The result of cultivating consistently is that an amazing culture grows, unique to each home. Our parenting choices to be loving, kind, wise, and prayerful result in growing enjoyable, thriving relationships with our kids, teens, and adult children.
We are given the amazing gift to create the culture we want to live in by our own choices, moment after moment.
Creating a culture takes self-reflection, first we must face our “real.”
Do I enjoy the current culture of our home? Why or why not?
Are there changes I need to make?
When Addi (age 18) and Owin (age 20) were ages three and five, they lived in a constant argument. At one point Owin pushed Addi in the pool, she didn’t know how to swim. Another time Addi ran over Owin with her Dora motorized bike. They bickered constantly. We tried to correct them and push them to be kinder to each other. Our efforts were futile until we faced the source of conflict…us! We had to own it; we were growing a mess.
Year seven of our marriage with three kids under the age of six, Dan and I had to look in the mirror and come to the realization that they were learning all of these bad habits from us! They were modeling our tone, our words, and our attitudes toward one another. This wakeup call was painful and required steps toward improvement on our part. We both had changes to make. Our pattern of blaming each other made matters worse. I was bitter, he was frustrated. There wasn’t any big scandal in our marriage, yet our home was not a fun, peaceful, or enjoyable place to be.
We faced our mess and met with a counselor. We worked through books, asked ourselves hard questions, and learned to work together. The change was not instant, yet within months of watching us work on our attitude toward one another, our kids started making progress in changing the way they treated each other.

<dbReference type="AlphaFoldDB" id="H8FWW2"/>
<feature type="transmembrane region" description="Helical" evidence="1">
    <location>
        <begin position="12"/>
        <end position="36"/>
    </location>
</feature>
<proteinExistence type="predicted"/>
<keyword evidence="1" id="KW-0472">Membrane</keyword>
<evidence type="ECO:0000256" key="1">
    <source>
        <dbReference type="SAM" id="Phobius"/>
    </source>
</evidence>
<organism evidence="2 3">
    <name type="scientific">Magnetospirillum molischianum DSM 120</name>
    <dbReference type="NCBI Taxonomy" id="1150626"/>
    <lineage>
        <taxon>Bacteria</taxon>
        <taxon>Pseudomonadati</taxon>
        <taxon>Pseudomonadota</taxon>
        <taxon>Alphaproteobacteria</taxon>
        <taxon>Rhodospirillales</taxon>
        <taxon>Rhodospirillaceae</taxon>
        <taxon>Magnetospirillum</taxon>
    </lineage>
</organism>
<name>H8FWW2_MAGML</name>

Figuring out what we wanted the culture of our home to look like took some time to formulate. Dan and I each came up with a list, and then we picked our top five. Both Dan and I wanted our marriage to bless our children. We wanted our home to be a place where each of our kids would want to be, a place of kindness, and a safe haven, somewhere they would learn to serve and give, and where love is the response. The outside world can try to tear us down, we desired for the culture of our home to be a place where we encourage and build one another up. Both of us wanted our children to have a foundation of faith. I wanted my kids, when they became adults, to want to come visit, not because they felt obligated to, but because they truly enjoyed spending time with us and each other. Picturing what the future will look like is powerful! We are not just parenting for today, for we are laying a foundation for our future relationship with our adult children!
As parents, it is our responsibility to make this culture happen. Kids rarely respond with honor and grace unless they are coached in kindness, respect, humility, and unselfishness.
Together, we thought through a few questions about how we wanted to achieve this culture. We created steps to repeat day after day, year after year. Each couple can come up with answers unique to their desired family culture and find their own ways to implement.